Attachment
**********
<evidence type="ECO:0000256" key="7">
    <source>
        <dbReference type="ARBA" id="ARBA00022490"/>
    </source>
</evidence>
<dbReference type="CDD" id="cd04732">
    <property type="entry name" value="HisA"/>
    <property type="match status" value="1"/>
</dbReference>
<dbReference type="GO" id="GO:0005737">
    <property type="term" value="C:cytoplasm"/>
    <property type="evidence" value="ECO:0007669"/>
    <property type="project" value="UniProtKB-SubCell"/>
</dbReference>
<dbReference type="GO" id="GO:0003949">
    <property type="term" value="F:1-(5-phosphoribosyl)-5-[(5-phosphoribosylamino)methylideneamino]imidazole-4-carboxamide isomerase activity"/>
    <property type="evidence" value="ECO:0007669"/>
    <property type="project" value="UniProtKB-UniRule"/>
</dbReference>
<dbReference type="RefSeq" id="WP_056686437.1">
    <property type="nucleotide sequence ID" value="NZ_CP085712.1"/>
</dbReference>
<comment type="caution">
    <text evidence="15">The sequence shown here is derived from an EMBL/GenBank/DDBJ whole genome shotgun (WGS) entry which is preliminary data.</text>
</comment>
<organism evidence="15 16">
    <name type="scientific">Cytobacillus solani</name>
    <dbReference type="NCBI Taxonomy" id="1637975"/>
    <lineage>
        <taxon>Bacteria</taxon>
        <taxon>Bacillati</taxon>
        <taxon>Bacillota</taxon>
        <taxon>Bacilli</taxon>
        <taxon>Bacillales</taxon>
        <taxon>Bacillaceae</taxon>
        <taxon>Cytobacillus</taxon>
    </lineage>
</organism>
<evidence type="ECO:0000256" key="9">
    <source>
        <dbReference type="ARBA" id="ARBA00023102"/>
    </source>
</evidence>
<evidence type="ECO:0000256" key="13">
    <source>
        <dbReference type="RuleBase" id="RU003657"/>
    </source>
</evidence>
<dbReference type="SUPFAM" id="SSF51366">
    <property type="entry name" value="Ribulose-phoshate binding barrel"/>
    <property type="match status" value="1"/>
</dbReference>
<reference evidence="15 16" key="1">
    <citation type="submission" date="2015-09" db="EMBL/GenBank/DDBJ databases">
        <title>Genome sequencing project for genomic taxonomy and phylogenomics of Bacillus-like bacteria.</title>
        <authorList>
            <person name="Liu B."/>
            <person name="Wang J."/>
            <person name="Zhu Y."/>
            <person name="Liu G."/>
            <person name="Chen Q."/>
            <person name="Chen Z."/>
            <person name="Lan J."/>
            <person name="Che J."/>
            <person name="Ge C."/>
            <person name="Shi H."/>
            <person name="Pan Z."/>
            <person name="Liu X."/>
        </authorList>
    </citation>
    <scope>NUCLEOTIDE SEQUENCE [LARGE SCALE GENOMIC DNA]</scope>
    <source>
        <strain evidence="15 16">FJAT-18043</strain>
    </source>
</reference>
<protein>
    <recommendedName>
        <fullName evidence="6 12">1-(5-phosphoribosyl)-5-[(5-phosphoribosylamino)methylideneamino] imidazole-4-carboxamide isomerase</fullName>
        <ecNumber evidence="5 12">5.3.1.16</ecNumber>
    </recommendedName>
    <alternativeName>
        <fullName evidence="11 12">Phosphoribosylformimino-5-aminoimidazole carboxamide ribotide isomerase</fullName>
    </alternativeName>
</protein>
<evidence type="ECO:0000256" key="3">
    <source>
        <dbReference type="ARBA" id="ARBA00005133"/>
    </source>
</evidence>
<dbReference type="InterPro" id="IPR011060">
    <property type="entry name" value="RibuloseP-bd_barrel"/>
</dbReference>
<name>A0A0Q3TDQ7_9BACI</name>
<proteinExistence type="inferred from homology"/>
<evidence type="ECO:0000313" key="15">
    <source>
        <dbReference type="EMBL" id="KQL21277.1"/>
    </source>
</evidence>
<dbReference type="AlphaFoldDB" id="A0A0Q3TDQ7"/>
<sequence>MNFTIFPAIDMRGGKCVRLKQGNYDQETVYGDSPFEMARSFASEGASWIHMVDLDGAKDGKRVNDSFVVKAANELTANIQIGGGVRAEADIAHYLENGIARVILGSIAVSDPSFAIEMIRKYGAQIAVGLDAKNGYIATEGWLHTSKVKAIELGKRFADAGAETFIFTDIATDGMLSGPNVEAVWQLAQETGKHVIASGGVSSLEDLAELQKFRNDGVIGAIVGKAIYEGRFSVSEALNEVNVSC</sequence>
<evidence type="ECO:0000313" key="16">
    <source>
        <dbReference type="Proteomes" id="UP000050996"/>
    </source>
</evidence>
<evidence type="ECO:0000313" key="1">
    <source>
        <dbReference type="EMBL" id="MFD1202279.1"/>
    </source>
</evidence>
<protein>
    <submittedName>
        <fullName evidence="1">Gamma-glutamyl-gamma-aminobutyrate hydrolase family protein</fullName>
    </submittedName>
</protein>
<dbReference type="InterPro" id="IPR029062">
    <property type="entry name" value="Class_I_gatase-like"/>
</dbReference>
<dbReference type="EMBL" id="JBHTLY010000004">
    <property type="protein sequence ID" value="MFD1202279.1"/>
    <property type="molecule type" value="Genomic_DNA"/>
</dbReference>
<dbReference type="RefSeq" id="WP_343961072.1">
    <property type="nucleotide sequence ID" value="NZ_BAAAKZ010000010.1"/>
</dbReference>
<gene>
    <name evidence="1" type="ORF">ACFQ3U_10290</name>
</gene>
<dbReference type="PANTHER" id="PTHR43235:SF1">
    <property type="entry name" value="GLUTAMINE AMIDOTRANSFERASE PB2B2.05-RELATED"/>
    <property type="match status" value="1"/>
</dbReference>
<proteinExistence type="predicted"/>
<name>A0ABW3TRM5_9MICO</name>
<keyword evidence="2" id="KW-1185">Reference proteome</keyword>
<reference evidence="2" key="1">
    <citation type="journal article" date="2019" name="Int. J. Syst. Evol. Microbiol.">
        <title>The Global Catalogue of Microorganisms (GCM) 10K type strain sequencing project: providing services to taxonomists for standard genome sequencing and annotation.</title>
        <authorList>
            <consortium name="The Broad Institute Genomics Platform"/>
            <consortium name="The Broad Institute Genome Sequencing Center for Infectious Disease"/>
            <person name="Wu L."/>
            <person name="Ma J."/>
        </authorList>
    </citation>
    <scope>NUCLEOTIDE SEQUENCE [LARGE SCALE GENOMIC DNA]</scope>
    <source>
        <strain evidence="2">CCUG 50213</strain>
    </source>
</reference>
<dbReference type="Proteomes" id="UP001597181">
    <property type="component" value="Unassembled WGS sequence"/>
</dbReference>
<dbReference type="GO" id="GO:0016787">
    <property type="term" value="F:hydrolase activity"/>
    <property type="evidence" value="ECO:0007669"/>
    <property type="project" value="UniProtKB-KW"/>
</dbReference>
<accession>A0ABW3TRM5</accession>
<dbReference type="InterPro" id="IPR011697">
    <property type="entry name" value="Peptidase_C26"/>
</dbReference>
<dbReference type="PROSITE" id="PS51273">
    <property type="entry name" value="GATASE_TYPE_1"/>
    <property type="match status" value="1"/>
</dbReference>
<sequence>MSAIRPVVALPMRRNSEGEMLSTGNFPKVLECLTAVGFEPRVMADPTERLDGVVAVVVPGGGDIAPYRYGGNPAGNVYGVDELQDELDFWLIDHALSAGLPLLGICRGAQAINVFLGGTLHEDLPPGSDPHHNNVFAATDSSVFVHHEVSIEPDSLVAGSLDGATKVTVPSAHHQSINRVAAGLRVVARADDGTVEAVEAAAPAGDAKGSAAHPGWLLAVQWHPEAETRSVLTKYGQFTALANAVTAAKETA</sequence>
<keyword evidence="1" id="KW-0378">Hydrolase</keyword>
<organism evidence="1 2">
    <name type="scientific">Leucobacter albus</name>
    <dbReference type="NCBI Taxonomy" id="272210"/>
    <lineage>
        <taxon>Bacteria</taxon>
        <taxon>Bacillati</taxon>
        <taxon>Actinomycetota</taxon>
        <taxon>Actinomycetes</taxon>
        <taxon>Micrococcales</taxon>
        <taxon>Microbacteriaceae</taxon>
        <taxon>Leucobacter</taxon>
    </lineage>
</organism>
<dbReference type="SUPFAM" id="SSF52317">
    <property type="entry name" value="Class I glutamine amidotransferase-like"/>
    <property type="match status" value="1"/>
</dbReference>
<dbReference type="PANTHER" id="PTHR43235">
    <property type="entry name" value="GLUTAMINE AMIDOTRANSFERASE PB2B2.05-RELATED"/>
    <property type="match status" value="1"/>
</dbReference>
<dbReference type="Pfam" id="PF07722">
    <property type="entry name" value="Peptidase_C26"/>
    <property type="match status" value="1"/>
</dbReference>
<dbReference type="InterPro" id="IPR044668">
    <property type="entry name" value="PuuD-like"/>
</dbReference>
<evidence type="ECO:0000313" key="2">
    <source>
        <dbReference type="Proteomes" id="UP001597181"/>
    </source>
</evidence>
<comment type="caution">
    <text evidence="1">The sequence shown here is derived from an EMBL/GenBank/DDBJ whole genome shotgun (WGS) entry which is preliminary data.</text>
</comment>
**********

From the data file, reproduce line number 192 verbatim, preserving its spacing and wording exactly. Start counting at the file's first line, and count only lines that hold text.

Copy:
    <property type="entry name" value="Peptidase_C26"/>